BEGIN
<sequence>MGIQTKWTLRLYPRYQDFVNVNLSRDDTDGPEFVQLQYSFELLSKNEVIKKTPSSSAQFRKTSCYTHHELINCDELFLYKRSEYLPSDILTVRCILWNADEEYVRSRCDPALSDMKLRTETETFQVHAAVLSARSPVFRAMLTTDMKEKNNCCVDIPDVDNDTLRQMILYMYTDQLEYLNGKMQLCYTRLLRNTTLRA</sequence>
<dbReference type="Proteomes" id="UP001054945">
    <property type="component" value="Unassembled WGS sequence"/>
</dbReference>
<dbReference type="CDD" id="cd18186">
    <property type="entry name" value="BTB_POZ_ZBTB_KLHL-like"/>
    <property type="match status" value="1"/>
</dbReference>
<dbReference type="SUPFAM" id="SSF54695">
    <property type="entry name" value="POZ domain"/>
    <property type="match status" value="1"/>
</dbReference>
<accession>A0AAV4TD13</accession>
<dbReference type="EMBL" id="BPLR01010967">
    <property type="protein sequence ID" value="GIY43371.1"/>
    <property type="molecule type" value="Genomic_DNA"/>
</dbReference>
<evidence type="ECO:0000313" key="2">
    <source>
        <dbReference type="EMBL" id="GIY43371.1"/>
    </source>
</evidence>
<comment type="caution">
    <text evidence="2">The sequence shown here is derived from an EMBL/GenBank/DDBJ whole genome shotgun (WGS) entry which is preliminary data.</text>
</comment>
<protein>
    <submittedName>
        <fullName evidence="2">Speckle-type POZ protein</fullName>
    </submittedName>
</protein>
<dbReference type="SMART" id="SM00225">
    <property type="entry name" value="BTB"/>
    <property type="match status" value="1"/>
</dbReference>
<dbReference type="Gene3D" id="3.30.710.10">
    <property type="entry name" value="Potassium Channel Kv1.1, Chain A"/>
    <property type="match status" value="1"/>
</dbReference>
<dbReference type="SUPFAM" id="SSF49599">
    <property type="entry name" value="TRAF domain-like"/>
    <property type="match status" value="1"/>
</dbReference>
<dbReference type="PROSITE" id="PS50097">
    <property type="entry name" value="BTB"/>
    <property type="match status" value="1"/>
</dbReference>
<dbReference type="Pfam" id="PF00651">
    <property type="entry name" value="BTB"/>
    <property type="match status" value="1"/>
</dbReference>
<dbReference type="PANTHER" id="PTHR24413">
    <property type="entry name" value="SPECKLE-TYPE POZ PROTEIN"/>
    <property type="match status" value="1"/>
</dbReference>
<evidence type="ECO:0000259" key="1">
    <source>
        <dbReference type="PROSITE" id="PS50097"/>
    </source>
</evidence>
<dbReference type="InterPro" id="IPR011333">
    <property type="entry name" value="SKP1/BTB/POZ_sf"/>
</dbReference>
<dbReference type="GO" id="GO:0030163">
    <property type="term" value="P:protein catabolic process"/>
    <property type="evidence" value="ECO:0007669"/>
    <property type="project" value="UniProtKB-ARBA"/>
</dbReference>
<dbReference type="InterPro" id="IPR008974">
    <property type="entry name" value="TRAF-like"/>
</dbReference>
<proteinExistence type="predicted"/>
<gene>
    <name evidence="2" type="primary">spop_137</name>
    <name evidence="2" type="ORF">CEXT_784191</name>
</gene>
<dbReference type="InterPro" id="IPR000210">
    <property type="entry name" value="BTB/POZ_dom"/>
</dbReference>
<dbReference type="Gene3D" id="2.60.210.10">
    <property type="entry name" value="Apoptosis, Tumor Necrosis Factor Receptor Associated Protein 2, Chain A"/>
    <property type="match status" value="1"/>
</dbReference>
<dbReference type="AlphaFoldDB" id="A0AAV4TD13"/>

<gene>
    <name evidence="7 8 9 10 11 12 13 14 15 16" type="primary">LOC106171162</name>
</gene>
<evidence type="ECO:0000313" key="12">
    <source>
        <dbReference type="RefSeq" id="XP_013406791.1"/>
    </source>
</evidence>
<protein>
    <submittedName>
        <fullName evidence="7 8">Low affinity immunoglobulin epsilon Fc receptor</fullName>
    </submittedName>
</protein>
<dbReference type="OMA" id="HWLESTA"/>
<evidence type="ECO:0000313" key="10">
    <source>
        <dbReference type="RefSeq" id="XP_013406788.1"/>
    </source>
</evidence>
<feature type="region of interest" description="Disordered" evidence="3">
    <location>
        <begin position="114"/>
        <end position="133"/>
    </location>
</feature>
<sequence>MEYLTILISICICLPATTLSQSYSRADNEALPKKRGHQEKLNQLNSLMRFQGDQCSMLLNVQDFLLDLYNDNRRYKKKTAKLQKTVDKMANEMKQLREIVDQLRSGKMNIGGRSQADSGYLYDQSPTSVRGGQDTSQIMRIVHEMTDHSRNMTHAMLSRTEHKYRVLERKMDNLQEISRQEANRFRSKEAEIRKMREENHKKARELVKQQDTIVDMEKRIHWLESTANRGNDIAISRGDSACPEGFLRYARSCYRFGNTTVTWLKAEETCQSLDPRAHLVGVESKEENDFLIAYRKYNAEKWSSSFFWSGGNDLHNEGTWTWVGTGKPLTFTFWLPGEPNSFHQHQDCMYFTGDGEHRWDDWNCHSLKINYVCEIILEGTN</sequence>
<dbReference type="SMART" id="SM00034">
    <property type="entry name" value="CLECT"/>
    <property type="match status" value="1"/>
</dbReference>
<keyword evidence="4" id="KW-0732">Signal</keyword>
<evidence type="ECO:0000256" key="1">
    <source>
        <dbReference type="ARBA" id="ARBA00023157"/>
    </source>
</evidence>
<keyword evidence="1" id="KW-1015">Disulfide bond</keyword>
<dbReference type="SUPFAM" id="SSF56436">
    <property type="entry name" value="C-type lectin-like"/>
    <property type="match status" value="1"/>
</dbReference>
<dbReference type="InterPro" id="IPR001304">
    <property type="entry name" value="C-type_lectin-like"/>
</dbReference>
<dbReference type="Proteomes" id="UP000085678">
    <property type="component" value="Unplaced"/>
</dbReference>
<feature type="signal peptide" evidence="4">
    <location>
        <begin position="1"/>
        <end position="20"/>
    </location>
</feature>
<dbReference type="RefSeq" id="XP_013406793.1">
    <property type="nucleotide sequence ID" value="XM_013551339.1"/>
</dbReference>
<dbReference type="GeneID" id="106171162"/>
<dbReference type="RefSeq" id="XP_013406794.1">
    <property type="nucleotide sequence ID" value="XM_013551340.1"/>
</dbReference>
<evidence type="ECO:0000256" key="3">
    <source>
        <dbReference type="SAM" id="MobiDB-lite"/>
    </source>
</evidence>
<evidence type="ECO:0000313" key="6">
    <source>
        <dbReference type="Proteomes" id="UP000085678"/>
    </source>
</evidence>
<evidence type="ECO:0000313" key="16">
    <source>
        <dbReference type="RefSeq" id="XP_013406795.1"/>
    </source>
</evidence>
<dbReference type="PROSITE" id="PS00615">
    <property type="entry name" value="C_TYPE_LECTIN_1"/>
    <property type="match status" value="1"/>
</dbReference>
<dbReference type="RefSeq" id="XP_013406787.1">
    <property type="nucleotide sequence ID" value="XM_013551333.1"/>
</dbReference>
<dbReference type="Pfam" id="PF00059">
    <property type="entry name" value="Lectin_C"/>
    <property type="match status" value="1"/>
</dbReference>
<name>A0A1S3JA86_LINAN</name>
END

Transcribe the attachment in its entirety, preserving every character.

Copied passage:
<sequence>MGIQTKWTLRLYPRYQDFVNVNLSRDDTDGPEFVQLQYSFELLSKNEVIKKTPSSSAQFRKTSCYTHHELINCDELFLYKRSEYLPSDILTVRCILWNADEEYVRSRCDPALSDMKLRTETETFQVHAAVLSARSPVFRAMLTTDMKEKNNCCVDIPDVDNDTLRQMILYMYTDQLEYLNGKMQLCYTRLLRNTTLRA</sequence>
<dbReference type="Proteomes" id="UP001054945">
    <property type="component" value="Unassembled WGS sequence"/>
</dbReference>
<dbReference type="CDD" id="cd18186">
    <property type="entry name" value="BTB_POZ_ZBTB_KLHL-like"/>
    <property type="match status" value="1"/>
</dbReference>
<dbReference type="SUPFAM" id="SSF54695">
    <property type="entry name" value="POZ domain"/>
    <property type="match status" value="1"/>
</dbReference>
<accession>A0AAV4TD13</accession>
<dbReference type="EMBL" id="BPLR01010967">
    <property type="protein sequence ID" value="GIY43371.1"/>
    <property type="molecule type" value="Genomic_DNA"/>
</dbReference>
<evidence type="ECO:0000313" key="2">
    <source>
        <dbReference type="EMBL" id="GIY43371.1"/>
    </source>
</evidence>
<comment type="caution">
    <text evidence="2">The sequence shown here is derived from an EMBL/GenBank/DDBJ whole genome shotgun (WGS) entry which is preliminary data.</text>
</comment>
<protein>
    <submittedName>
        <fullName evidence="2">Speckle-type POZ protein</fullName>
    </submittedName>
</protein>
<dbReference type="SMART" id="SM00225">
    <property type="entry name" value="BTB"/>
    <property type="match status" value="1"/>
</dbReference>
<dbReference type="Gene3D" id="3.30.710.10">
    <property type="entry name" value="Potassium Channel Kv1.1, Chain A"/>
    <property type="match status" value="1"/>
</dbReference>
<dbReference type="SUPFAM" id="SSF49599">
    <property type="entry name" value="TRAF domain-like"/>
    <property type="match status" value="1"/>
</dbReference>
<dbReference type="PROSITE" id="PS50097">
    <property type="entry name" value="BTB"/>
    <property type="match status" value="1"/>
</dbReference>
<dbReference type="Pfam" id="PF00651">
    <property type="entry name" value="BTB"/>
    <property type="match status" value="1"/>
</dbReference>
<dbReference type="PANTHER" id="PTHR24413">
    <property type="entry name" value="SPECKLE-TYPE POZ PROTEIN"/>
    <property type="match status" value="1"/>
</dbReference>
<evidence type="ECO:0000259" key="1">
    <source>
        <dbReference type="PROSITE" id="PS50097"/>
    </source>
</evidence>
<dbReference type="InterPro" id="IPR011333">
    <property type="entry name" value="SKP1/BTB/POZ_sf"/>
</dbReference>
<dbReference type="GO" id="GO:0030163">
    <property type="term" value="P:protein catabolic process"/>
    <property type="evidence" value="ECO:0007669"/>
    <property type="project" value="UniProtKB-ARBA"/>
</dbReference>
<dbReference type="InterPro" id="IPR008974">
    <property type="entry name" value="TRAF-like"/>
</dbReference>
<proteinExistence type="predicted"/>
<gene>
    <name evidence="2" type="primary">spop_137</name>
    <name evidence="2" type="ORF">CEXT_784191</name>
</gene>
<dbReference type="InterPro" id="IPR000210">
    <property type="entry name" value="BTB/POZ_dom"/>
</dbReference>
<dbReference type="Gene3D" id="2.60.210.10">
    <property type="entry name" value="Apoptosis, Tumor Necrosis Factor Receptor Associated Protein 2, Chain A"/>
    <property type="match status" value="1"/>
</dbReference>
<dbReference type="AlphaFoldDB" id="A0AAV4TD13"/>

<gene>
    <name evidence="7 8 9 10 11 12 13 14 15 16" type="primary">LOC106171162</name>
</gene>
<evidence type="ECO:0000313" key="12">
    <source>
        <dbReference type="RefSeq" id="XP_013406791.1"/>
    </source>
</evidence>
<protein>
    <submittedName>
        <fullName evidence="7 8">Low affinity immunoglobulin epsilon Fc receptor</fullName>
    </submittedName>
</protein>
<dbReference type="OMA" id="HWLESTA"/>
<evidence type="ECO:0000313" key="10">
    <source>
        <dbReference type="RefSeq" id="XP_013406788.1"/>
    </source>
</evidence>
<feature type="region of interest" description="Disordered" evidence="3">
    <location>
        <begin position="114"/>
        <end position="133"/>
    </location>
</feature>
<sequence>MEYLTILISICICLPATTLSQSYSRADNEALPKKRGHQEKLNQLNSLMRFQGDQCSMLLNVQDFLLDLYNDNRRYKKKTAKLQKTVDKMANEMKQLREIVDQLRSGKMNIGGRSQADSGYLYDQSPTSVRGGQDTSQIMRIVHEMTDHSRNMTHAMLSRTEHKYRVLERKMDNLQEISRQEANRFRSKEAEIRKMREENHKKARELVKQQDTIVDMEKRIHWLESTANRGNDIAISRGDSACPEGFLRYARSCYRFGNTTVTWLKAEETCQSLDPRAHLVGVESKEENDFLIAYRKYNAEKWSSSFFWSGGNDLHNEGTWTWVGTGKPLTFTFWLPGEPNSFHQHQDCMYFTGDGEHRWDDWNCHSLKINYVCEIILEGTN</sequence>
<dbReference type="SMART" id="SM00034">
    <property type="entry name" value="CLECT"/>
    <property type="match status" value="1"/>
</dbReference>
<keyword evidence="4" id="KW-0732">Signal</keyword>
<evidence type="ECO:0000256" key="1">
    <source>
        <dbReference type="ARBA" id="ARBA00023157"/>
    </source>
</evidence>
<keyword evidence="1" id="KW-1015">Disulfide bond</keyword>
<dbReference type="SUPFAM" id="SSF56436">
    <property type="entry name" value="C-type lectin-like"/>
    <property type="match status" value="1"/>
</dbReference>
<dbReference type="InterPro" id="IPR001304">
    <property type="entry name" value="C-type_lectin-like"/>
</dbReference>
<dbReference type="Proteomes" id="UP000085678">
    <property type="component" value="Unplaced"/>
</dbReference>
<feature type="signal peptide" evidence="4">
    <location>
        <begin position="1"/>
        <end position="20"/>
    </location>
</feature>
<dbReference type="RefSeq" id="XP_013406793.1">
    <property type="nucleotide sequence ID" value="XM_013551339.1"/>
</dbReference>
<dbReference type="GeneID" id="106171162"/>
<dbReference type="RefSeq" id="XP_013406794.1">
    <property type="nucleotide sequence ID" value="XM_013551340.1"/>
</dbReference>
<evidence type="ECO:0000256" key="3">
    <source>
        <dbReference type="SAM" id="MobiDB-lite"/>
    </source>
</evidence>
<evidence type="ECO:0000313" key="6">
    <source>
        <dbReference type="Proteomes" id="UP000085678"/>
    </source>
</evidence>
<evidence type="ECO:0000313" key="16">
    <source>
        <dbReference type="RefSeq" id="XP_013406795.1"/>
    </source>
</evidence>
<dbReference type="PROSITE" id="PS00615">
    <property type="entry name" value="C_TYPE_LECTIN_1"/>
    <property type="match status" value="1"/>
</dbReference>
<dbReference type="RefSeq" id="XP_013406787.1">
    <property type="nucleotide sequence ID" value="XM_013551333.1"/>
</dbReference>
<dbReference type="Pfam" id="PF00059">
    <property type="entry name" value="Lectin_C"/>
    <property type="match status" value="1"/>
</dbReference>
<name>A0A1S3JA86_LINAN</name>